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Who We Are
First and foremost the Washington County Historical Society is a place for those with a curiosity of history, especially Washington County History, to meet and  join in fellowship with others of the same interest. 
Members of the Society come from all walks of life. We are your neighbors and friends.  We believe that preserving the rich history of the heart of the Florida panhandle is of the upmost importance and need to preserved for our present and our childrens future.


Take a moments to reflect. Do you find yourself watching movies and documentaries of a historical nature? Does the old rather than new peak your interests?

If you would like to support the Society’s mission, you can choose to donate your time to one of the many museum projects. Volunteering gives you an opportunity to impact your community in a positive way.

The Washington County Historical Society needs volunteers to get the job done! There are many opportunities to learn new skills and make use of the skills you have. Different types of projects are available depending on the time of year. We currently have need for volunteers to help with:

• Greeting museum visitors

• Help with school tours.

• Create and maintain museum exhibits.

• Participate in Community Outreach programs

• Help with the daunting task of historical research

• Assist with programs and classes


Call us at 850-638-0358 to discuss volunteer opportunities and go to the

"Join Us" and get involved.



Is what we are doing Important?

 Below is a short story about a young lady from pennsylvania. Her story may bring the inspiration you need to take the time and get involve with the Washington County Historical Society and maybe more importantly preserving your history.


The Importance of Preserving History

I believe in preserving history. It was a belief a long time in the making.

I grew up on a farm in southwestern Pennsylvania. The farmhouse was built before the Civil War, and my parents spent years restoring it.

As a child, there were moments when I wondered why we didn’t live in a normal housing development like everyone else. I wondered why I slept in a loft with a sloping roof instead of a regular square-shaped bedroom. There were times when I wondered why my parents thought antique farm equipment made for lawn decorations.

But those moments were fleeting.
I learned to value the relics that made my house and my family different from everyone else.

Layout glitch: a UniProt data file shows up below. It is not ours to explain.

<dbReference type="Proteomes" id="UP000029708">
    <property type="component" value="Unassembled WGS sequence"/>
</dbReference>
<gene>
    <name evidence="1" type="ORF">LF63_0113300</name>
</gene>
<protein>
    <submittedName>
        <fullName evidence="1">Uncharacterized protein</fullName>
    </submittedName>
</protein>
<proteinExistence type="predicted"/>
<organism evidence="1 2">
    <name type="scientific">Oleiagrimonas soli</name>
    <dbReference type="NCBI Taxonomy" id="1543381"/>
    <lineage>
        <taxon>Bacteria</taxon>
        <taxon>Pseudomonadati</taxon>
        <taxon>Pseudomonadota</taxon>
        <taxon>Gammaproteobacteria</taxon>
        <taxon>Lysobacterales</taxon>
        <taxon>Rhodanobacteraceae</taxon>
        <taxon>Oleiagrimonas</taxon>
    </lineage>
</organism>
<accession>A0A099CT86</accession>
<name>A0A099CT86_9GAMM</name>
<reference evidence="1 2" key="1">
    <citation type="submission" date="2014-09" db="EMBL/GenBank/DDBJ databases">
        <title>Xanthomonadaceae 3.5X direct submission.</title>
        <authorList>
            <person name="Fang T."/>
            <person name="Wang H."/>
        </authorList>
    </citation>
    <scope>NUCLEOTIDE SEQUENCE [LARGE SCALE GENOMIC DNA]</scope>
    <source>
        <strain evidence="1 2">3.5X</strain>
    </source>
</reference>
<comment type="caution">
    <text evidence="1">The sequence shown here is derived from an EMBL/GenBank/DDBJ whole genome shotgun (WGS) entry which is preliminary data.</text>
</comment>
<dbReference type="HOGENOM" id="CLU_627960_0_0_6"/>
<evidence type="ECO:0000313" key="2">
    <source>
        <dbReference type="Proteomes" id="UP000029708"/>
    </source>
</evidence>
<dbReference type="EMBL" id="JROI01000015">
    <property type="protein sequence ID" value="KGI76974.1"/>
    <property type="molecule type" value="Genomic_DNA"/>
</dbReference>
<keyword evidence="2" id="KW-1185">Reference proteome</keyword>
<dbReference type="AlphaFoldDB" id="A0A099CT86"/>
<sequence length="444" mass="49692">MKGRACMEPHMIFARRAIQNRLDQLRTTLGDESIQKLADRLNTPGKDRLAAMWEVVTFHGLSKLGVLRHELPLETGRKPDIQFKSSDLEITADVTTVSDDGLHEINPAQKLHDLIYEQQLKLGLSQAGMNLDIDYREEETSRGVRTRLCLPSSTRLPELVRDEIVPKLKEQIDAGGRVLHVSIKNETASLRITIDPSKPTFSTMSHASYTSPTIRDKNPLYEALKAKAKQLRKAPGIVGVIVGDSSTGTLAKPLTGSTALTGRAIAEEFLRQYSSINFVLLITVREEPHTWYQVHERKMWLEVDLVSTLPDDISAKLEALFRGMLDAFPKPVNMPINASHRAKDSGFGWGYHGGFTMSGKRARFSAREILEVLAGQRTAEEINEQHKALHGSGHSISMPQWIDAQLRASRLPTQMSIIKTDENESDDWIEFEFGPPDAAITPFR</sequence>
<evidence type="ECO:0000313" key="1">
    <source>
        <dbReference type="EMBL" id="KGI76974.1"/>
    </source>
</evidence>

I know how to differentiate between classic cars and how to appraise antiques at flea markets. These were things my high school classmates didn’t understand.

Today, our house has the attributes of a modern home. When we moved in, the place had been uninhabited for decades. Years of work by plumbers, electricians and contractors made the house livable. My parents’ great care preserved the integrity of a house that was more than a century old.

Holding the house together is a stone-work foundation I know is better built than the basements in the fancy new houses up the street. Its feet are firmly planted in the soil of history.

There’s one part of the farm my parents didn’t restore. The three-story barn was erected in the mid-1800s. Over the years, it’s been home to my dad’s legions of tractors and farm equipment. It’s stored all the furniture on my mom’s to-do list for restoration.

In high school, the barn housed everything we needed for the Homecoming float – the trailer, the tools, the building supplies… All the ingredients necessary to get first-place in the parade. The barn was the coolest backdrop for photos before the senior prom.

This year, Pittsburgh got a record snowfall – feet upon feet of heavy snow fell on the barn over just a few weeks. Strangled under the weight of the snow, the barn collapsed into a heap of mangled wood, metal and memories. History fell silently atop the soft, white snow.

The last original remnant had fallen. The place where I used to find arrowheads and old coins as a child was gone.

Its falling has reminded me of the necessity to preserve pieces of history for as long as we can. My desk chair is an antique that my parents and I sanded, re-painted and re-upholstered. Yellowed newspapers from my favorite moments in history are tacked up on my walls.

The barn fell, but the foundation of the barn is still intact, strong as it was in the 1800s. My family will build a new barn, and I believe it will be ready to endure for another couple hundred years.

My parents laid a strong foundation for my appreciation of the past. In a world of cutting-edge technology, I believe in the importance of an old barn. I believe in preserving history, and, if necessary, in piecing it back together.